Owen Gibson, The Guardian’s chief sports correspondent, has been banned from attending the European Games, which begin in Baku, Azerbaijan, tomorrow.
The oil-rich former Soviet state has a poor reputation among human rights groups for its repressive attitude on civil liberties and press freedom, and the appropriateness of the choice of its capital city as host of these inaugural European Games was widely questioned. But with the Azeri government building many new stadiums and venues, and bank-rolling the attendance of around 6,000 competitors from 50 nations across Europe – including 160 from Britain – the continent’s Olympic officials opted to take their new sports festival to Baku despite the warnings.
Last September, the United Nations sub-committee on torture suspended its visit to Azerbaijan, citing official obstruction in visiting places of detention. The European Union, United States and other international organisations have repeatedly expressed concern about the country’s attitude on human rights and media freedom.
Human Rights Watch’s report on Azerbaijan can be read here. The organisation claims that the autocratic regime which runs the country has embarked on the worst crackdown seen in the post-Soviet era, claiming that in 2014 the Azeri government prosecuted or jailed at least 35 journalists and human rights activists on unfounded charges.
The Azeri government’s ban of The Guardian could mean that there will be only one staff reporter from a leading British newspaper attending the Baku Games, although agencies and feelances are believed to be attending.
The event organisation includes many experienced figures from the UK, including Simon Clegg, the former chief executive of the British Olympic Association who is working in Azerbaijan as the Games’ chief operating officer, and Colin Gibson, the former Sunday Telegraph sports editor, who is Baku’s head of publicity.
Importantly, the ban on The Guardian by the Azeris could have wide-ranging consequences for football journalists working for the rest of Britain’s news media, as Baku is scheduled to stage four matches in UEFA’s Euro 2020 tournament.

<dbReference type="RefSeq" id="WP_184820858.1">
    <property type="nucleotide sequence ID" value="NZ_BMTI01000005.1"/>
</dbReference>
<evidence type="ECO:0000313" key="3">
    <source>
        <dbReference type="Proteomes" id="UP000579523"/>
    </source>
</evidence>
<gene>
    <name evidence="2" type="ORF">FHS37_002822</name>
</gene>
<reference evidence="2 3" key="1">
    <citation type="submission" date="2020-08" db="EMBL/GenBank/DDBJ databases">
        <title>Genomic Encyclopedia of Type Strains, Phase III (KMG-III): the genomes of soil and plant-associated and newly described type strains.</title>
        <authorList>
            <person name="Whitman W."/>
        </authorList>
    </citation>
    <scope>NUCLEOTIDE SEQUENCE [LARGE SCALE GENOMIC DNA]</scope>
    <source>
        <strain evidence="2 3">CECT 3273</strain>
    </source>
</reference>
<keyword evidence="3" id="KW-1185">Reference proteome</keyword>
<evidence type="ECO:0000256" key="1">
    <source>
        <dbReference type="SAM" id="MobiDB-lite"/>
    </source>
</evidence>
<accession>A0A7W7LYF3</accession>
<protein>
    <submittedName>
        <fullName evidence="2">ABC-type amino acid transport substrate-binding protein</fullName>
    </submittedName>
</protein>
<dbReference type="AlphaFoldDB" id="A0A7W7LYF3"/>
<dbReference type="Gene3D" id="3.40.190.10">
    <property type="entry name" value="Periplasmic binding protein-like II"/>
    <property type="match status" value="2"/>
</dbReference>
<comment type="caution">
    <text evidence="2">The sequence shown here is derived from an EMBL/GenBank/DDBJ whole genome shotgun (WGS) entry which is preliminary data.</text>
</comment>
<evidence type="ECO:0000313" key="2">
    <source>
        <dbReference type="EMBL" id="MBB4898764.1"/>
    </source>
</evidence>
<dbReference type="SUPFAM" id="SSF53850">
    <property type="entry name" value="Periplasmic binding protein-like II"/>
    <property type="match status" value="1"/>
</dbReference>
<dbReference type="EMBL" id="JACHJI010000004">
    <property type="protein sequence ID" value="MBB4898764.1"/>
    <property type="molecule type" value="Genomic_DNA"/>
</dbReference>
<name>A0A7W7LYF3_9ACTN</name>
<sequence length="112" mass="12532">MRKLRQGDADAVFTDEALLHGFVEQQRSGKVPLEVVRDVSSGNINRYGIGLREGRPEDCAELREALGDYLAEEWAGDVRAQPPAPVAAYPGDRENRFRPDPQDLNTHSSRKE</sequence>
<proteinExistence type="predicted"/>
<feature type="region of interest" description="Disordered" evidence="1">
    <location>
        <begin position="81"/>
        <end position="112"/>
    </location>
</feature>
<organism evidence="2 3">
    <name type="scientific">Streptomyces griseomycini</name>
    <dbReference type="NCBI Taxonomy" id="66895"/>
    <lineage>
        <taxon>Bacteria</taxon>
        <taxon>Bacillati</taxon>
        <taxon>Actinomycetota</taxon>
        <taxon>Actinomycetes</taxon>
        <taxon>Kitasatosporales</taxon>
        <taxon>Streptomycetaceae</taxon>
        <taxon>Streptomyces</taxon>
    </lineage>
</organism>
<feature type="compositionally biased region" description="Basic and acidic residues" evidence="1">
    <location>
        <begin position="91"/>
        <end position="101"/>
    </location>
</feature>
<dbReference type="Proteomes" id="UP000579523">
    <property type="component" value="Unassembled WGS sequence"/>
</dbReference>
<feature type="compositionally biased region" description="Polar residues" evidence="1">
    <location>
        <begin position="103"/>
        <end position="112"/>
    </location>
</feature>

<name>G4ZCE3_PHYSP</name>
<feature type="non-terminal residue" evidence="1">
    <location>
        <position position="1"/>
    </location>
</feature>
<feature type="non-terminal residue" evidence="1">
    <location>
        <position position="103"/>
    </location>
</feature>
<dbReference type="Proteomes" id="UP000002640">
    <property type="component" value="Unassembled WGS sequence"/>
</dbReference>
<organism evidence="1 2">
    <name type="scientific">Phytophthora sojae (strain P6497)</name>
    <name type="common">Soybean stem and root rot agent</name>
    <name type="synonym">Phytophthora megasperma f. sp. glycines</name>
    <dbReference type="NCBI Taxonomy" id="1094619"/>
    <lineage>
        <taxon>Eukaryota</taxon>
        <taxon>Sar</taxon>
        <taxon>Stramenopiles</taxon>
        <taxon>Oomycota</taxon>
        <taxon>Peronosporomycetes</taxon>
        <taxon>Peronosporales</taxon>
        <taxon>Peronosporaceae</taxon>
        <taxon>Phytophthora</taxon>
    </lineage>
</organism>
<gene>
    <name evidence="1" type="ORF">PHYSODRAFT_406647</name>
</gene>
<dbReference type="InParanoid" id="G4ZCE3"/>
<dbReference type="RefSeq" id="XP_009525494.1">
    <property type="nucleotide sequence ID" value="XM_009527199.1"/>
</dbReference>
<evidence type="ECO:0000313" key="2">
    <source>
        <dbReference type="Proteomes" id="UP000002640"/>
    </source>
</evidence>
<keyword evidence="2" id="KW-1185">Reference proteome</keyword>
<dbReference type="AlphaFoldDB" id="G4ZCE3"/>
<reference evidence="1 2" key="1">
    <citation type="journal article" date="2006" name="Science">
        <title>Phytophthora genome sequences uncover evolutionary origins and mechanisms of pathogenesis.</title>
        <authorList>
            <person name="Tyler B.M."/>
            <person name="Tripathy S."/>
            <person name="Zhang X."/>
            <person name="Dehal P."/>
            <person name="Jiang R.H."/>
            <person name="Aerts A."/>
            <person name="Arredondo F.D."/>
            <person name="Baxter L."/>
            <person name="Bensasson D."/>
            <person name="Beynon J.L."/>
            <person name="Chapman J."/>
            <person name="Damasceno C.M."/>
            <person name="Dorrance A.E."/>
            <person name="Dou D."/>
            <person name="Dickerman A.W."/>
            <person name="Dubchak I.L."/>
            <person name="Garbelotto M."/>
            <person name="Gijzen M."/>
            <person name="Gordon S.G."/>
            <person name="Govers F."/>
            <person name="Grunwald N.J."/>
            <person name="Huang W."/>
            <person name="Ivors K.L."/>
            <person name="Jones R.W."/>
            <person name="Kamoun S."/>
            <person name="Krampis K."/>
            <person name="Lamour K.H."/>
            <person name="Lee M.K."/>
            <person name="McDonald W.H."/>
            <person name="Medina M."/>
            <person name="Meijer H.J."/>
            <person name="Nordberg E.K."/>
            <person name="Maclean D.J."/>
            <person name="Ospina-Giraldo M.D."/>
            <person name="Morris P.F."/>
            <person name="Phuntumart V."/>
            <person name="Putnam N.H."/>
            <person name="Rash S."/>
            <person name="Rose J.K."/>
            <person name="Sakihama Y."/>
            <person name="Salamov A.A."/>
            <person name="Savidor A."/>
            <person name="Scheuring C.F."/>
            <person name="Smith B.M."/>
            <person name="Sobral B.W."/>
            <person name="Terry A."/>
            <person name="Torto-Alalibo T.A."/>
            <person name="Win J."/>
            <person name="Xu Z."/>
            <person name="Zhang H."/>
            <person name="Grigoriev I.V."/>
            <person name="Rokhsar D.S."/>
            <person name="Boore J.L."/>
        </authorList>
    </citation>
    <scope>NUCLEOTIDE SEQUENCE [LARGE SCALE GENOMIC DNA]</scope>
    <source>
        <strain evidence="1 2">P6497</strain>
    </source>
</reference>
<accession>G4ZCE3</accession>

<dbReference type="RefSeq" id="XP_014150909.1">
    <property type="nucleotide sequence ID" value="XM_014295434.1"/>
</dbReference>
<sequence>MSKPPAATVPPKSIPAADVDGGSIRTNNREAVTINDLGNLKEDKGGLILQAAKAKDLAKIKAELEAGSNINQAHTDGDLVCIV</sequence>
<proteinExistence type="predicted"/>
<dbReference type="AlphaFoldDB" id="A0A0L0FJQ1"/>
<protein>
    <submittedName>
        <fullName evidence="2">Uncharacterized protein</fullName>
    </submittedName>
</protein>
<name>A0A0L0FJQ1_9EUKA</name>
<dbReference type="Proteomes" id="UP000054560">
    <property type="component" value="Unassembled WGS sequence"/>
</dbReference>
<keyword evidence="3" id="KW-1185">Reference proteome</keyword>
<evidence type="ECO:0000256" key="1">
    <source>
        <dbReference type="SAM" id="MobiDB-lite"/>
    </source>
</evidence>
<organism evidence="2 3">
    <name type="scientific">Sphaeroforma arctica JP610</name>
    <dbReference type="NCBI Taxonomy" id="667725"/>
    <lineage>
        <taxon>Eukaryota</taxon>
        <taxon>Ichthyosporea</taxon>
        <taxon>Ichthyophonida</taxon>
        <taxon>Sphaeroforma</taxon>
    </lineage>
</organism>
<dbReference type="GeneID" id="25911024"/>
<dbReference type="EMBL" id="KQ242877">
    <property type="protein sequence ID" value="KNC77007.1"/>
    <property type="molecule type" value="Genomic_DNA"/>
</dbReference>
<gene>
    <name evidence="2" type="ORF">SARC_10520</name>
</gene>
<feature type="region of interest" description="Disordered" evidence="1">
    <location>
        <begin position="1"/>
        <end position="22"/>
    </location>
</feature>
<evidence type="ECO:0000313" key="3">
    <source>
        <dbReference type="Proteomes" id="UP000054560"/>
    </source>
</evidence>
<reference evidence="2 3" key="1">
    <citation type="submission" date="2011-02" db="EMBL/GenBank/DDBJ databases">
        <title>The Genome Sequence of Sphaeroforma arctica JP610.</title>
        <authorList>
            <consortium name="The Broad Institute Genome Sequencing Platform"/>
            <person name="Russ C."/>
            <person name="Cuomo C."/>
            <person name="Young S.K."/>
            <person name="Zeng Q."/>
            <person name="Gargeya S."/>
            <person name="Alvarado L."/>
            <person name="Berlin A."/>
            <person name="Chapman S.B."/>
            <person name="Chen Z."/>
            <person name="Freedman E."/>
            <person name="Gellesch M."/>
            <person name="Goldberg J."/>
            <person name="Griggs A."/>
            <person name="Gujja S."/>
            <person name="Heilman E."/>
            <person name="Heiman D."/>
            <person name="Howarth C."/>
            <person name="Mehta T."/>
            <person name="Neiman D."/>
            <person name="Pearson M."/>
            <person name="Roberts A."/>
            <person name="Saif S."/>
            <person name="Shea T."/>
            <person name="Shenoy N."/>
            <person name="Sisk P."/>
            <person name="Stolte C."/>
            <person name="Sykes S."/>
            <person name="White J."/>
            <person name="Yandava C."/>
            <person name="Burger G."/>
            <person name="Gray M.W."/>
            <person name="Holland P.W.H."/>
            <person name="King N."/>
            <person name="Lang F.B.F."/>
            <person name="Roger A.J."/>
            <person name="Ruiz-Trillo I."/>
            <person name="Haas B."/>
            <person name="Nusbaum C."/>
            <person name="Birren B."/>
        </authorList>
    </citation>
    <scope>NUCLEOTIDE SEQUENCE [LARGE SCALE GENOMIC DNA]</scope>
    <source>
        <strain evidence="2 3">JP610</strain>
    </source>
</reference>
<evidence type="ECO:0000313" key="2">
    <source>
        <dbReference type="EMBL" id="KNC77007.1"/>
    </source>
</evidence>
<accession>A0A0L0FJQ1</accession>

The Guardian had applied for accreditation for Gibson six months ago, when the process opened. Flights were booked and accommodation in the media village confirmed by the organisers.
It was 6 o’clock this morning before the final decision to abandon efforts to staff the event was taken, as no accreditation documentation – and therefore entry visa – had been provided.
According to The Guardian, the organisers confirmed last Friday that the delays were because Gibson was subject to government background checks. The application was only formally declined this morning, shortly before Gibson was due to take his flight. The newspaper believes that the decision is linked to a previous assignment to the country, in December, to examine the preparations for the £700-million budget Games, when Gibson met government critics, including another journalist, Khadija Ismayilova, who has since been arrested and jailed.
The ban on The Guardian is the second significant embarrassment for the European Olympic Commttee and its president, the Irishman Pat Hickey, in two days. Yesterday, the Netherlands withdrew as hosts for the planned 2019 European Games. The Dutch had been the only bidders.
Today, the EOC said the ban on The Guardian is “completely against the spirit of sport”.
They said, “It is always a matter of concern when a sports journalist wishing to cover a sporting event is refused access. Now that president Hickey is in Baku, he will be urging the highest levels of government to take the necessary steps to ensure full and free reporting on Baku 2015 for all media wishing to cover the European Games.”
Though they might have considered doing that before they awarded the Games to Baku.
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